Today, we celebrate the Feast of Saint Benedict, the writer of the rule that continues to guide monastic communities fifteen hundred years after it was written. The 6th century was a horrible time in Rome. A plague had devastated the city, which had been all but destroyed by invading armies. Benedict left the city for a life of solitude in prayer in a cave in the nearby village of Subiaco. Soon he was joined by others who asked him to serve as their leader, their father, their abbot.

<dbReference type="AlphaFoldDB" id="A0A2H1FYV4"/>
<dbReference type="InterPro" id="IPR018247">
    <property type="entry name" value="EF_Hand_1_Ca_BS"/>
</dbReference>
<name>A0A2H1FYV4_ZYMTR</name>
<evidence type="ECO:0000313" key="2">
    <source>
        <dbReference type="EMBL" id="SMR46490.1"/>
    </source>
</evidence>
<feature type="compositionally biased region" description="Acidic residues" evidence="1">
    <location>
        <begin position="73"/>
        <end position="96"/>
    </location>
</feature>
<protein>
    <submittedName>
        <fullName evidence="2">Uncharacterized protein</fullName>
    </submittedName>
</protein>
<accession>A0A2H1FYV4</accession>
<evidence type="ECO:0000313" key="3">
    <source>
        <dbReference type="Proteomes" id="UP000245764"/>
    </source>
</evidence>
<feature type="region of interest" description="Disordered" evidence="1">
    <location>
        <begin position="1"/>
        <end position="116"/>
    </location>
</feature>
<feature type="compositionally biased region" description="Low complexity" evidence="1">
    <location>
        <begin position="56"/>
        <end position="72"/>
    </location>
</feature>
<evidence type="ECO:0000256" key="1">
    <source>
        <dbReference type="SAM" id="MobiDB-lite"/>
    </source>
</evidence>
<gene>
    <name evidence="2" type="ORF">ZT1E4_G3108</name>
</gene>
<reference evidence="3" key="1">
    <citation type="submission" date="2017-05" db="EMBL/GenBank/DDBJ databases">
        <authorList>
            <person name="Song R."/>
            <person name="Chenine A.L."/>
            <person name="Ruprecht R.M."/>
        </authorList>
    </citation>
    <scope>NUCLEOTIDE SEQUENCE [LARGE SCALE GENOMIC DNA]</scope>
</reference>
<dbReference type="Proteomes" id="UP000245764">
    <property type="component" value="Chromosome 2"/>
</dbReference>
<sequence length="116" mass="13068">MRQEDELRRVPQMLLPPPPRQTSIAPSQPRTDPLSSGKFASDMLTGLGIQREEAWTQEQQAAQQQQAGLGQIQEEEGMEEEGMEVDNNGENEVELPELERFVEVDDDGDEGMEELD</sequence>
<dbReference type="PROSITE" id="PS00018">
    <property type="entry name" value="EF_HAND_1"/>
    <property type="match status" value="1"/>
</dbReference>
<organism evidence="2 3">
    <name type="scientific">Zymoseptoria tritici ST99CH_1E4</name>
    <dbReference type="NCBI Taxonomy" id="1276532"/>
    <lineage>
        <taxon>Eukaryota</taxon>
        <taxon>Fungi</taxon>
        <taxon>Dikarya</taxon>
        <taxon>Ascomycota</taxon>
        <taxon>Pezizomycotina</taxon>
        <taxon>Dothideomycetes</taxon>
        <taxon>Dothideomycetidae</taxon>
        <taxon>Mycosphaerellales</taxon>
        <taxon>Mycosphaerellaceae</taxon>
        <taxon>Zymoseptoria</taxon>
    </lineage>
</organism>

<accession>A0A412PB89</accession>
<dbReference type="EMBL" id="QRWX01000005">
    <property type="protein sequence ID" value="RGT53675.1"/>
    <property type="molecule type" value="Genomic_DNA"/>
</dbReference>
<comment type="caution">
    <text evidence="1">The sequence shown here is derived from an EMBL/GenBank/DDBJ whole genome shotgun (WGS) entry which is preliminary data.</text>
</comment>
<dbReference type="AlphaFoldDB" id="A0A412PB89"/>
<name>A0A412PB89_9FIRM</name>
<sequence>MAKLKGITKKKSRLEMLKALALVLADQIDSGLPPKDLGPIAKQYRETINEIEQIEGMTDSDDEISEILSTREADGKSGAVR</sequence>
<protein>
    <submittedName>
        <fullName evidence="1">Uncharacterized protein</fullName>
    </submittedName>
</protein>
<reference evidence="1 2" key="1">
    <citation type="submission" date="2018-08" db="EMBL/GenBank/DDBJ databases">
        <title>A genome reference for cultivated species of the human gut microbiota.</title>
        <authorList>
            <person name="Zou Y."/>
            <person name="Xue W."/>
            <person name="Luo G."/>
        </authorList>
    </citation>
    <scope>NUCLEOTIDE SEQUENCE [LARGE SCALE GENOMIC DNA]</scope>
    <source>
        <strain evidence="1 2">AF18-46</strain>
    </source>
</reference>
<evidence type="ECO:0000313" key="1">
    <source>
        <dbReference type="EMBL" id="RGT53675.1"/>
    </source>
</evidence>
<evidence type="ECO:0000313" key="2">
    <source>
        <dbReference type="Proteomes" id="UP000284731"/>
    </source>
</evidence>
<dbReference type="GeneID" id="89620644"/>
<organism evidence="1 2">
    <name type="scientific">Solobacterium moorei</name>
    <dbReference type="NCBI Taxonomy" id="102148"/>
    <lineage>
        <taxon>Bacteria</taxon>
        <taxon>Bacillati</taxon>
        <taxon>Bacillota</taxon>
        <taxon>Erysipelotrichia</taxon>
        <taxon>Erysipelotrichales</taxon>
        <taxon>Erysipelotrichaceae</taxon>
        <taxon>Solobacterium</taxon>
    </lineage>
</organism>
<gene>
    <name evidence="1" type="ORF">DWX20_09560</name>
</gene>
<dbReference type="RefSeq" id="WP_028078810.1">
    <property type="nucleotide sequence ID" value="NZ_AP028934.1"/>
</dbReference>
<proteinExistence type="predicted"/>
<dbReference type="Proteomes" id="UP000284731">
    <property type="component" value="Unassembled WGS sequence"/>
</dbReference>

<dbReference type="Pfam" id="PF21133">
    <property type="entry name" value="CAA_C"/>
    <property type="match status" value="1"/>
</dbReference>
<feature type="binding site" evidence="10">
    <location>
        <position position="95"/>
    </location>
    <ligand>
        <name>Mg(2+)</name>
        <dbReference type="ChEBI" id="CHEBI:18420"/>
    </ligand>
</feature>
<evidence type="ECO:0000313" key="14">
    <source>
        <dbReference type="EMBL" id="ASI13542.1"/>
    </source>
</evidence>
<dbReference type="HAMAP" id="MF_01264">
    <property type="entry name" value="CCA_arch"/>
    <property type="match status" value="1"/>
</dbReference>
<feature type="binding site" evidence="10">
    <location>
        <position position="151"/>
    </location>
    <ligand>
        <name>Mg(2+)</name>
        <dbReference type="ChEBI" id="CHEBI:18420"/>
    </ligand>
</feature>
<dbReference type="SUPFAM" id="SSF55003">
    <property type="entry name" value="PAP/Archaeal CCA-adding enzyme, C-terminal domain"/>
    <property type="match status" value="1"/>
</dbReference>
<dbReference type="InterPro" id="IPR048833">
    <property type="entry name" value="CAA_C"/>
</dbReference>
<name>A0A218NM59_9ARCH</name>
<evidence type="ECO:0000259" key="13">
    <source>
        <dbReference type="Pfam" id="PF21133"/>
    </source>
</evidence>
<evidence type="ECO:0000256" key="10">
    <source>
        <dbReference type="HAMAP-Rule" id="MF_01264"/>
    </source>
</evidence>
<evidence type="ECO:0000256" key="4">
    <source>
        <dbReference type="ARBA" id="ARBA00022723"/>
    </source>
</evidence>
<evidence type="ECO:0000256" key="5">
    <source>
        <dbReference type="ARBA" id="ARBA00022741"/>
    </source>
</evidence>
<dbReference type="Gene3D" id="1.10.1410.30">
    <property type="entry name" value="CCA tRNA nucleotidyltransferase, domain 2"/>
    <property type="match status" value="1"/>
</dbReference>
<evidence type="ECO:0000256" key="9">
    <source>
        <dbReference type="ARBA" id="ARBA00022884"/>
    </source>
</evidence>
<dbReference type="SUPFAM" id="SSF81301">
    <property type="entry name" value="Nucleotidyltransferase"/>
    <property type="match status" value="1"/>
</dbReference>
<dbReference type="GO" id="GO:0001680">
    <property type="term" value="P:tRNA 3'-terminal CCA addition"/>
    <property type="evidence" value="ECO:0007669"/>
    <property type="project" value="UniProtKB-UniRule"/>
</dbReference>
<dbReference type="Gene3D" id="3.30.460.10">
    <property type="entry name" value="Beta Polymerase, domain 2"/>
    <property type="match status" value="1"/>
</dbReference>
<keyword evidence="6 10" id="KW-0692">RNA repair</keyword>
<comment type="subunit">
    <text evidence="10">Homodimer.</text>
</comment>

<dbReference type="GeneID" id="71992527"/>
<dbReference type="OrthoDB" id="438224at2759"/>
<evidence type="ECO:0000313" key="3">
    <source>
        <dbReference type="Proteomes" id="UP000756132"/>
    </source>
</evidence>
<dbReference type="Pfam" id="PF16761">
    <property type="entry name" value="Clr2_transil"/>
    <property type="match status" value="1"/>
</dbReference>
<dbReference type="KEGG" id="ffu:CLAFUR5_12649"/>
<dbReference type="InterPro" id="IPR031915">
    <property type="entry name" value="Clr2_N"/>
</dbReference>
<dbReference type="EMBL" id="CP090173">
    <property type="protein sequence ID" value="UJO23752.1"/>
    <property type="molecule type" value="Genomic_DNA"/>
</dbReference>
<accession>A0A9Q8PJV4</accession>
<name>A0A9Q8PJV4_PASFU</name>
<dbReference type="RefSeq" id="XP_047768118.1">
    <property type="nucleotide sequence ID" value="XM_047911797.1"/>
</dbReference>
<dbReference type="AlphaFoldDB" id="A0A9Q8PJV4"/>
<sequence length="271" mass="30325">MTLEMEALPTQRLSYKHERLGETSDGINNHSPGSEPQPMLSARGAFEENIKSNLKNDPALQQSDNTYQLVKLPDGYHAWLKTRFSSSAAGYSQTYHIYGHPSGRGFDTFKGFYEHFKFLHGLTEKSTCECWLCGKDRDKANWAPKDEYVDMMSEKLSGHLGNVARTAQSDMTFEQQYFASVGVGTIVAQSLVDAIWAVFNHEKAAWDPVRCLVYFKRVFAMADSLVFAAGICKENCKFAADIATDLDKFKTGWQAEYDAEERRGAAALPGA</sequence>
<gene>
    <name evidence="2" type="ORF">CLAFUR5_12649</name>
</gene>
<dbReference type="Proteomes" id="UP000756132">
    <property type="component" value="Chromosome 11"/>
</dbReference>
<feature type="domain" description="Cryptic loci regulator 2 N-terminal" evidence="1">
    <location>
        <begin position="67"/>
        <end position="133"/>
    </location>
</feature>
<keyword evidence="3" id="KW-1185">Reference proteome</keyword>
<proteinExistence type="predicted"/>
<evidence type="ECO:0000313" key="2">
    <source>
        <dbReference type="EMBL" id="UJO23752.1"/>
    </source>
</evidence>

Benedict reluctantly agreed and so wrote his rule for monasteries — a compilation of best practices for religious communities. Benedict’s monks were trying to escape their world, but sought to deal with the challenges of their time and place as God called them to with mercy and compassion and peace. While you and I are not monks or nuns, Saint Benedict’s rule offers us insights into how to deal with our own time of plague, treating one another with patience and empathy always ready to forgive, and seek forgiveness, ready to put aside our needs and wants for the greater good of the family and community.